‘Eight winters as an A&E nurse – a second Coronavirus wave terrifies me’

We saw so much death and suffering and it was unlike anything we’ve had to deal with before.

Louise Curtis
5 October 2020
Resus

Palpitations. Sweating. A knot in my stomach. Restless nights.

I’ve been experiencing all these symptoms recently because my thoughts are increasingly dominated by the impending winter.

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I am an advanced clinical practitioner (ACP) in A&E and I, along with all my colleagues who work in healthcare and who have been through a winter in the NHS, know what’s on the horizon. Every year in January and February, newspaper headlines and TV bulletins are dominated by pictures of overcrowded A&Es.

Typically we see more presentations of flu, an exacerbation of respiratory conditions, and sepsis. We treat 80-something-year-olds who fall over and break their hip, and vulnerable people who have no home or no money to pay the heating bills. This year, on top of our normal workload, we also have COVID-19 to contend with.

We made it through the first wave of the coronavirus pandemic in the UK, and NHS staff have been left with mixed feelings of relief and grief. We are relieved because it could have been much worse; the health service wasn’t overwhelmed. We learned how to adapt our working lives and work environments, as well as how to recognise the virus and manage it better. We are better prepared.

But, how many of us are still reeling from what we went through? We saw so much death and suffering and it was unlike anything we’ve had to deal with before. Have we had time to reflect on the overwhelming loss of life? Some people who died – colleagues, patients, family members – were close to us after all. Grief comes back and punches you in the stomach when you least expect it.

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Healthcare professionals across the country are exhausted – with many nurses leaving the profession. Lots are off sick with stress or living with worsening mental health problems, while others are reducing their hours in an attempt to create a better work-life balance. Nurse retention has been a problem for years and the NHS is short-staffed.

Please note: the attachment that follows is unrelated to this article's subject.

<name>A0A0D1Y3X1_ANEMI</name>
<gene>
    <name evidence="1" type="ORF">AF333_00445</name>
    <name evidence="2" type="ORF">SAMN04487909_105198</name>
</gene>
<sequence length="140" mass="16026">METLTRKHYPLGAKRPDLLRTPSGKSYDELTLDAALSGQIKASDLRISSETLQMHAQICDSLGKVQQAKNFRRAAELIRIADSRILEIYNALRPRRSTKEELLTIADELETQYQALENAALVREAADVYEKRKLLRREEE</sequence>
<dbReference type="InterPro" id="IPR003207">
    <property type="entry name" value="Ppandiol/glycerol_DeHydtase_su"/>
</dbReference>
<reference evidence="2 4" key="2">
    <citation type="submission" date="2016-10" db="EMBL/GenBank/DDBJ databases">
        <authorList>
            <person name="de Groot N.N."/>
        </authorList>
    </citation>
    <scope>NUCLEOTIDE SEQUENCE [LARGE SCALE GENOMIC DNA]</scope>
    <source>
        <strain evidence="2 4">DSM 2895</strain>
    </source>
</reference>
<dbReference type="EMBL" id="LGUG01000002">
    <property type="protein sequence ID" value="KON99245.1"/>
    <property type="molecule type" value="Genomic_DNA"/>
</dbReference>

This year’s batch of newly-qualified nurses, fresh out of university, will soon begin their induction into our A&E. I was in the same position eight years ago. I was excited and filled with a rush of adrenalin to be starting my career in the emergency department. It was what I had always wanted.

My first official shift was on Christmas Eve – eight years ago. Christmas and winter was different to how it is now. Since then, records on the daily number of attendances to A&E have been smashed over and over again.

This year, we’ve got the second wave of a pandemic to manage on top of this. It’s no wonder that many are filled with fear and anxiety at what lies ahead.

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Somehow I’m hopeful, however. I work with an incredible team of people made up of cleaners, emergency department assistants, clinical support workers, nurses, doctors, ACPs, physician associates, and more. I know that it will be the team that will get us through as we stand in solidarity and fight to protect our patients.


Louise Curtis has co-authored a book with leading journalist Sarah Johnson. A Nurse’s Story: My Life in A&E During the Covid Crisis is available on Amazon.

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